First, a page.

For those who are wondering how the teenagers of Parkland, Florida, are managing to make headway on the most divided, entrenched issue in the country, take a look at the teenagers of South Glens Falls.
It’s hard to raise money. Tri-County United Way, which conducts an annual fundraising campaign in Warren, Washington and Saratoga counties and partners with businesses so employees can make pledges that get fulfilled through small weekly paycheck deductions, has managed to raise between $800,000 and $900,000 each of the last several years.
The students of South High raised $823,614 last year through the school’s annual marathon dance.
The dance has become such a fundraising behemoth that some adults in the area privately complain it’s hard to raise money for other causes, because the South High teens vacuum up all the spare cash.
But you can’t fault them for the energy, creativity and determination they show in raising money. Good for the students if the region’s established charities have to sweat to match their hustle.
That same sort of determination and passion is what we are seeing now from the young people of Parkland.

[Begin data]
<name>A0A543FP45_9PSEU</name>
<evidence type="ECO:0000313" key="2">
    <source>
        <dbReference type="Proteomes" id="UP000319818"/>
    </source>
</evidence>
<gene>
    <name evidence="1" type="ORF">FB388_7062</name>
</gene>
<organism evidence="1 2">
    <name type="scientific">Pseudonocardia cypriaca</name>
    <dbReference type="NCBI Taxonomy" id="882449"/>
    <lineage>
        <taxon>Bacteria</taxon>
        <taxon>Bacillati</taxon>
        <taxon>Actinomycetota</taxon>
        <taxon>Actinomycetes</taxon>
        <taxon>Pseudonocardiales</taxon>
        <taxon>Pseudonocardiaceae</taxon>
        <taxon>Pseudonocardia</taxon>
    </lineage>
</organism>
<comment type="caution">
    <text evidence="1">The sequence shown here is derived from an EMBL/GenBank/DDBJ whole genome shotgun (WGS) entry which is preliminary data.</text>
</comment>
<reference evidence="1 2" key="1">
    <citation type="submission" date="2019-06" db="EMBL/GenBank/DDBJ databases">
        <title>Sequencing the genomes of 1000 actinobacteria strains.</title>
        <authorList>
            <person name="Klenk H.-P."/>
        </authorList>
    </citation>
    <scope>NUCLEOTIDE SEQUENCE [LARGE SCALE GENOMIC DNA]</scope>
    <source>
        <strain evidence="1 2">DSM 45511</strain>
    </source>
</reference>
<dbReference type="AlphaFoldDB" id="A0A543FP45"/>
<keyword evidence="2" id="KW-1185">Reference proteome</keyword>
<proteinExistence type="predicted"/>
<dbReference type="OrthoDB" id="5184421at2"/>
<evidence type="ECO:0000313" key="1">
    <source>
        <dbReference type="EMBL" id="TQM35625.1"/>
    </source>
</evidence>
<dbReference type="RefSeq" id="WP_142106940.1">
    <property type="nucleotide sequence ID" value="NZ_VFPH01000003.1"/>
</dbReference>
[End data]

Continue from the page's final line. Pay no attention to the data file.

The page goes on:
For too many years, adults who wanted to do something about gun violence entered the debate that inevitably follows every mass shooting with a fatalistic attitude summed up by the phrase, “Nothing will change.”
But the teens of Parkland believe they are the agents of change, and they have used the aggressiveness and intransigence of the NRA against itself. Good for them.
I support their cause. I want our country to stop allowing its citizens to buy weapons of war.
But I also support their passion in advocating for a cause with intelligence and eloquence. I am heartened by their courage in standing up to the sort of pressure from gun advocates that has weakened the knees of scores of our alleged leaders.
We need new leaders, and this is how we get them, through events that galvanize the illimitable energy of our young people.
With the wonderful, fierce certainty of youth, David Hogg, one of the Parkland surviving teens, said in a recent interview, “We will outlive the NRA.”
Another Parkland teen, Samantha Fuentes, has decided to leave school a few months before graduation to devote her time to speaking and campaigning for school safety and gun control. Fuentes was shot in the leg. Shrapnel that buried itself behind her eye cannot be removed. But she is already up and fighting.
Some of the more horrible human beings in our country have been attacking these teens, peddling the lie that they’re actors or are being coached by their parents or, to top everything, that they are “bullies.”
That is fear talking. They see a challenge to their influence, so they flail about, spewing nonsense.
These young people will not only outlive the NRA, they will outfight and outwit the NRA.
They will outlive all of us who are old and have already done our fighting, and God willing, they will fix some of the problems we decided were too much for us.
Will Doolittle is projects editor at The Post-Star. He may be reached at firstname.lastname@example.org and followed on his blog, I think not, and on Twitter at